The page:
Particle Trail Sim – A Detailed How-to

Particle Trail Sim – A Detailed How-to

Hey all, as promised I took some time to put together a write-up on the basics around how these effects have been produced.

Just to cover the obvious questions that may be on the tip of your tongue, for this example I’m using game objects in Unity rather than shader math.
There’s two reasons for this:

  • To make the simulation quick to adjust and play with
  • To make it approachable and adjustable by developers who might have less experience in this area

This will mean that the implementation is far from optimal and would need some performance improvements – of which plenty can be made – to use it within an existing game with this amount of particles (ideally by implementing this in shader math, which is very achievable).

The other obvious question is: “How adjustable is this?” The beauty of something like this is that it’s purely a product of randomness and math, and by throwing new conditions or values in here it’s fairly quick and easy to see how the basic principle can be expanded upon:

The core of the simulation is a two-dimensional grid of floats representing the signal (or “energy”) that the particles use to determine their route of travel. This array is kept within a controller script referenced by all particles created by the controller.

This is similar to the way that ants move and use smell to leave routes for their fellow colony members. Wikipedia have an article on the topic here.

Deciding directions

Every tick, the particle chooses which direction to travel based on the strength of the energy in this grid, in most cases picking the cell with the strongest energy. Using these values, the particles’ movement across the grid is determined; they can choose to go forward, forward and to the left, or forward and to the right.

If you watch an individual particle, you’ll see what I mean:

As the particles have direction, choosing to go left or right is applied as a steady turn and not a hard change in direction, meaning they don’t specifically follow the grid cells. In fact, I have a normal float-based position system which is then computed down to grid positions (shown below) to allow more fluid movement. A bit of random is thrown in here to also add an organic feel to the particles’ movement, shown in the code example below:

Deciding the next direction for the particle
Deciding the next direction for the particle

After the particle’s direction has been determined for the tick, its movement is then calculated. The particles are spawned with a set velocity vector which is then rotated based on the desired changes in direction:

Configuring the initial velocity and position variables
Configuring the initial velocity and position variables

Some checks are then performed to ensure it stays within the circle before the particle then adds further energy to the grid for future ticks:

The update tick of the particle
The update tick of the particle

This pretty much covers the particles’ logic. Obviously this script can be attached to just about any Unity game object; for my visual, I went with a circle sprite and a trail component, and the rest of the visual style is delivered by bloom.

The second section is the controller logic which has to manage and manipulate this energy every frame. There are two key sources of data that drive the simulation: the current energy levels and the next energy levels. The next energy levels are where all changes are made by particles during a frame, which are then applied to the current energy levels during the controller’s tick.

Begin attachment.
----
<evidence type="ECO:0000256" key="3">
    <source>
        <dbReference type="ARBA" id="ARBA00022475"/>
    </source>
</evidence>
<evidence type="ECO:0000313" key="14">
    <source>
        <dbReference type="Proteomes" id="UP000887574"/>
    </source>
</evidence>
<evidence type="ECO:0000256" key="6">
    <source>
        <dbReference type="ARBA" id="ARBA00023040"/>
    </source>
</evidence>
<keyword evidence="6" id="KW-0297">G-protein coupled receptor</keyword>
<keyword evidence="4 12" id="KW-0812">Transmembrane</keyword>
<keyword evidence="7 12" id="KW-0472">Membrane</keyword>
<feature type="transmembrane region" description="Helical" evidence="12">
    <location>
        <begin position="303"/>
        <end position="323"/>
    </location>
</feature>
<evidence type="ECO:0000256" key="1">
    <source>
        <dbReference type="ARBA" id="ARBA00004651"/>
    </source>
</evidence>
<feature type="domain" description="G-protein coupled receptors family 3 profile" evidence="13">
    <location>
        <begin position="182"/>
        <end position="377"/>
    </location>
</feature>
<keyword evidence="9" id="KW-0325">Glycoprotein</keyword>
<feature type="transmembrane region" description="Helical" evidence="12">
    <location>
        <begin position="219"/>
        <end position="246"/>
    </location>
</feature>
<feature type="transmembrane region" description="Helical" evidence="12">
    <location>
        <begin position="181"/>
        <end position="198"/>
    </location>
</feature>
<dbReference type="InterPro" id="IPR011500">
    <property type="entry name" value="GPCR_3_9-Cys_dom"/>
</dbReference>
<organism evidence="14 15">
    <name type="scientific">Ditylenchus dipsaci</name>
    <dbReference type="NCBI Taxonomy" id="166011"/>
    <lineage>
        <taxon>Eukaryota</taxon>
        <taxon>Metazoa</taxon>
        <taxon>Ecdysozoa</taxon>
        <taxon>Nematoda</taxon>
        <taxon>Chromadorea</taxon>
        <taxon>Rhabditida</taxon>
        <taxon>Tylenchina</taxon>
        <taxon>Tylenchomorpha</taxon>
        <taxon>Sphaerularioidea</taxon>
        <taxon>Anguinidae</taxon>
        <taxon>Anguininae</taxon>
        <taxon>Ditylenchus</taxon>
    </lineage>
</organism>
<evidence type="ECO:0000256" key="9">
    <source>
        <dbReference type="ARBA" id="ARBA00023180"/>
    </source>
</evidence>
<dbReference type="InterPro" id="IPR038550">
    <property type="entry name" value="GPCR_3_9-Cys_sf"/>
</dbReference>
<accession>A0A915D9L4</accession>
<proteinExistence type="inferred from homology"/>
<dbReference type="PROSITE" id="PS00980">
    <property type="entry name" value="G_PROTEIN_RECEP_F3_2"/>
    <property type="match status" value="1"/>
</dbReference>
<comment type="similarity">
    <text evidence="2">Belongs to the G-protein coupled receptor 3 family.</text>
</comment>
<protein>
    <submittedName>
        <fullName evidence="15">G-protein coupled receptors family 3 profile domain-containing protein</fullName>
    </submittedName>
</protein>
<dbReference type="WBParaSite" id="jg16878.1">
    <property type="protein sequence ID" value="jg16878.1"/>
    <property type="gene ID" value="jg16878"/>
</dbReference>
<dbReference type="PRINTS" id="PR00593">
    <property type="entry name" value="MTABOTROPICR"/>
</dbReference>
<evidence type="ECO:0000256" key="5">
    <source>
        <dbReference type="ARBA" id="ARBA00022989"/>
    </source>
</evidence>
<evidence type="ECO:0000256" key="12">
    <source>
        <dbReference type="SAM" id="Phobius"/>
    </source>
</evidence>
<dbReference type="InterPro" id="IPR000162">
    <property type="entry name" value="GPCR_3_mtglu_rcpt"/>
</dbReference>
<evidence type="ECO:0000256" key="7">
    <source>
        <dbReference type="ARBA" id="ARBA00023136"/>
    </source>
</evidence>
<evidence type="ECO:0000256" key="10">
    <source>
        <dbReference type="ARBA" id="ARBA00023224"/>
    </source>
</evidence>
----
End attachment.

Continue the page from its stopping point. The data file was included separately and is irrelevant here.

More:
The grid can be any size but the larger the more computationally intensive
The grid can be any size, but the larger it gets, the more computationally intensive is becomes

During the controller’s tick, the first step is to iterate through every cell of the grid and calculate the next amount of energy that should be added to the current energy. There is a calculation involved as we take don’t just take the energy from that cell, but instead an average of the energy from that cell and its adjacent cells. This causes the energy to partially bleed when applied and softens the impact of particles on the grid.

Once we have the cell’s next energy, we apply this to the cell’s current energy, which all particles read during their tick. We also apply a small reduction to these values through bleed-off to cause the energy to fade over time.

Initially, I started by zeroing the grid’s values at the end of every frame, but by adding random noise to these values instead, it caused several random behaviours to emerge. The particles were more likely to fork from one another and take interesting routes.

The update tick of the controller
The update tick of the controller

For completeness, below are the two methods for getting and setting the energy levels on the controller. These methods convert the float position of the particles to something that is appropriate for the grid’s dimensions. If you were to change the grid size, or would want the particles operating in a larger or smaller play space, you would most certainly need to tweak these methods.

The set and get energy functions
The set and get energy functions

Obviously you could hand-create all the particles, but I’d recommend creating a prefab and having the controller generate instances of the prefab for the particle when it starts:

Those are the fundamentals that should get you to the position of recreating my first visuals outlined here. With a bit of experimentation I added other mechanics such as anti-particles, currents, and gravity points, and if there is enough interest in this blog post I’ll go into further details on how this code can be expanded with further mechanics and effects.

Please share your creations with me on Twitter, and feel free to ask questions either there or below. Have fun tinkering!

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